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Dr. Kwabena Duffuor
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The Institute for Fiscal Studies (IFS) has praised President Akufo-Addo’s government’s plan to hedge Ghana’s oil imports.

According to the Institute, founded by former Finance Minister, Dr. Kwabena Duffour, the move is “a step in the right direction, given that hedging provides an insurance to mitigate the adverse impact of oil price volatility.”

Speaking at a press conference yesterday in Accra, Prof. Newman Kwadwo Kusi said, “Ghana’s previous experience with hedging points to one key lesson: with a well-designed hedging programme, it is possible to protect the country against volatilities in commodity prices through the ‘call’ and ‘put’ options.”

He therefore, on behalf of the institute, urged the government to consider a comprehensive hedging programme that covers both oil imports and exports as well as interest rates on public debt.

Production Level

Currently, according to IFS’s statistics, Ghana produces nearly 200,000 barrels of oil per day.

Ghana’s share, it claims, has risen to nearly 20 percent of this total output, which it sells on the international market.

“Ghana is however, a net oil importer except last year when oil exports exceeded imports,” the Institute pointed out.


Prof. Kusi indicated that “without an oil hedging programme, the country stands to lose foreign exchange earnings from exports when oil price drops on the world market.

“Likewise, when oil price increases, the country suffers through increases in its oil import bill. Both scenarios are undesirable and can be mitigated by an effective hedging programme to ensure stability in fiscal management.”

Hedging is an insurance instrument used to buy protection against risks and not a gamble for futuristic gain. Hedging is not entirely new to Ghana’s fiscal management.

Inception Of Hedging

In March 2010, after the country had built capacity in commodity risk management in collaboration with one of the world’s reputable banks – Goldman Sachs – the government implemented a Commodity Risk Management Policy to help protect the economy from the volatilities in commodity prices.

In line with the policy, a National Risk Management Committee was established and charged with the responsibility of hedging Ghana’s oil imports and exports through “call” and “put” options, respectively.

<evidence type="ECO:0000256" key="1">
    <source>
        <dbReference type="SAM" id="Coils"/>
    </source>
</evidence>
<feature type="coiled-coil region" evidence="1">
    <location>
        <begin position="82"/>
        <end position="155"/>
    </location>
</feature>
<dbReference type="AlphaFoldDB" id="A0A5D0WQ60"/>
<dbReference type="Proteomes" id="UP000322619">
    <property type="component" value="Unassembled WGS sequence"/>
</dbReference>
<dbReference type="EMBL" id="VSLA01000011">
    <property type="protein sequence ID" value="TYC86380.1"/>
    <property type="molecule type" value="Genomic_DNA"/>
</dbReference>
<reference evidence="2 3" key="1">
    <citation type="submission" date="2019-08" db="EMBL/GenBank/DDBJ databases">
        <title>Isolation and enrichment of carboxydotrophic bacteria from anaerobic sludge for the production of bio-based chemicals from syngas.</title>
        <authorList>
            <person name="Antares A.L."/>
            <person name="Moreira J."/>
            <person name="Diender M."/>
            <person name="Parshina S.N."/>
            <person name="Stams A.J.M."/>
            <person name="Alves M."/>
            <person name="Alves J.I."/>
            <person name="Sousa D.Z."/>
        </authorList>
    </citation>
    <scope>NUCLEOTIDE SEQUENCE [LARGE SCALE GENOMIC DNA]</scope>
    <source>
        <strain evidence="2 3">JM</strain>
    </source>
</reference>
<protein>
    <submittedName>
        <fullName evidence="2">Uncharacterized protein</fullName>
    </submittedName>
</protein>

Initially, the government hedged at a strike price of $82.50 per barrel on monthly imports of 1,000,000 barrels, IFS recounted.

In July 2011, this was increased to 2,000,000 barrels of imports per month at an average strike price of $115.00 per barrel, according to IFS.

Prof. Kusi told journalists, “The programme proved immensely successful, and by the end of 2011, the scope of the hedging had been expanded to provide a 100 percent cover for Ghana’s oil imports.”

The commencement of oil production from the Jubilee Field, he narrated, created a new price risk exposure for the country.

According to him, “To protect the oil revenue to enable it support fiscal stability, the scope of the hedging programme was expanded to include revenues from oil exports through the ‘put’ option.

“Up to the end of 2011 fiscal year, 100% of the anticipated receipts from crude oil exports were also fully hedged,” adding that “The government was also in the process of implementing interest rate hedging programme which was to begin in 2012 to help stabilize interest costs arising from the external credit it had secured, including the China Development Bank US$3.0 billion loan.”

Program Abandoned

He lamented, “As of today, Ghana has no hedging programme in place. The country’s hedging programme was abandoned in 2013, exposing its foreign exchange resources to the vagaries of an unpredictable and often harsh international commodities market.”

Foreign Partners Gain

“Meanwhile, Ghana’s Jubilee Partners – Kosmos, Anadarko and Tullow Oil – have insulated themselves from oil price volatilities through active hedging.

“So, while Ghana’s crude oil sold for an average price of US$46.13 per barrel on the world market in 2016, Kosmos and Tullow raked in US$73.60 and US$61.70 per barrel, respectively.”

Source: Daily Guide

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